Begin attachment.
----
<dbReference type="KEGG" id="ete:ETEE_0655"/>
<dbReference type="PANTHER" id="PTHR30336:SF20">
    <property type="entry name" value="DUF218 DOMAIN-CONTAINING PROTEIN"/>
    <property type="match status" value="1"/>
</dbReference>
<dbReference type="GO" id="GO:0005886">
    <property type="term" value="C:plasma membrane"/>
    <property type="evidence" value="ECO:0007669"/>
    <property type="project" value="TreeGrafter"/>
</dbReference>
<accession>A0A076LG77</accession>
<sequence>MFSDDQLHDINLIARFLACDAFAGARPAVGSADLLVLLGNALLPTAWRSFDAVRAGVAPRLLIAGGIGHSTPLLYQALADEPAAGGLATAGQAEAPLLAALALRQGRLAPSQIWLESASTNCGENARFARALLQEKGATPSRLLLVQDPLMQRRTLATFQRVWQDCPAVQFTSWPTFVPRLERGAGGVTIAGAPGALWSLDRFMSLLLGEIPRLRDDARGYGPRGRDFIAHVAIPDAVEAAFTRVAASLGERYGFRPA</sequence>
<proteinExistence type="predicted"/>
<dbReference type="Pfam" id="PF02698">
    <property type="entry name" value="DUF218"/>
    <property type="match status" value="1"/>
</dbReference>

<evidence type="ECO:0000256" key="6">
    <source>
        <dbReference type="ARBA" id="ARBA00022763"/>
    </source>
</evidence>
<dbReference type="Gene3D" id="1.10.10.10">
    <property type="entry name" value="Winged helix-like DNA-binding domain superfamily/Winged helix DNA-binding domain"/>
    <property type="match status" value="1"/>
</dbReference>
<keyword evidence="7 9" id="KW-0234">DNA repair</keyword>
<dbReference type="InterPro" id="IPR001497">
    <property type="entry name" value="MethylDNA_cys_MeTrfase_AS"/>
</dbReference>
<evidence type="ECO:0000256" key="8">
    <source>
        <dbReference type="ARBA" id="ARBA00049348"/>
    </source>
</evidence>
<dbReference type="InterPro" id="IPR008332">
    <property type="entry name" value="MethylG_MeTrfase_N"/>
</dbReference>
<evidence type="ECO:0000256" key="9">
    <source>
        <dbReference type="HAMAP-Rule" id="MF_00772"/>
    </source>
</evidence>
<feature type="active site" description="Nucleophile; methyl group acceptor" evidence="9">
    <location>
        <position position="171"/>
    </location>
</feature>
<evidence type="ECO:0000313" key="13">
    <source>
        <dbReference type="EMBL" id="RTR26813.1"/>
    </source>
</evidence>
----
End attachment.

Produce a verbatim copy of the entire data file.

<dbReference type="KEGG" id="ete:ETEE_0655"/>
<dbReference type="PANTHER" id="PTHR30336:SF20">
    <property type="entry name" value="DUF218 DOMAIN-CONTAINING PROTEIN"/>
    <property type="match status" value="1"/>
</dbReference>
<dbReference type="GO" id="GO:0005886">
    <property type="term" value="C:plasma membrane"/>
    <property type="evidence" value="ECO:0007669"/>
    <property type="project" value="TreeGrafter"/>
</dbReference>
<accession>A0A076LG77</accession>
<sequence>MFSDDQLHDINLIARFLACDAFAGARPAVGSADLLVLLGNALLPTAWRSFDAVRAGVAPRLLIAGGIGHSTPLLYQALADEPAAGGLATAGQAEAPLLAALALRQGRLAPSQIWLESASTNCGENARFARALLQEKGATPSRLLLVQDPLMQRRTLATFQRVWQDCPAVQFTSWPTFVPRLERGAGGVTIAGAPGALWSLDRFMSLLLGEIPRLRDDARGYGPRGRDFIAHVAIPDAVEAAFTRVAASLGERYGFRPA</sequence>
<proteinExistence type="predicted"/>
<dbReference type="Pfam" id="PF02698">
    <property type="entry name" value="DUF218"/>
    <property type="match status" value="1"/>
</dbReference>

<evidence type="ECO:0000256" key="6">
    <source>
        <dbReference type="ARBA" id="ARBA00022763"/>
    </source>
</evidence>
<dbReference type="Gene3D" id="1.10.10.10">
    <property type="entry name" value="Winged helix-like DNA-binding domain superfamily/Winged helix DNA-binding domain"/>
    <property type="match status" value="1"/>
</dbReference>
<keyword evidence="7 9" id="KW-0234">DNA repair</keyword>
<dbReference type="InterPro" id="IPR001497">
    <property type="entry name" value="MethylDNA_cys_MeTrfase_AS"/>
</dbReference>
<evidence type="ECO:0000256" key="8">
    <source>
        <dbReference type="ARBA" id="ARBA00049348"/>
    </source>
</evidence>
<dbReference type="InterPro" id="IPR008332">
    <property type="entry name" value="MethylG_MeTrfase_N"/>
</dbReference>
<evidence type="ECO:0000256" key="9">
    <source>
        <dbReference type="HAMAP-Rule" id="MF_00772"/>
    </source>
</evidence>
<feature type="active site" description="Nucleophile; methyl group acceptor" evidence="9">
    <location>
        <position position="171"/>
    </location>
</feature>
<evidence type="ECO:0000313" key="13">
    <source>
        <dbReference type="EMBL" id="RTR26813.1"/>
    </source>
</evidence>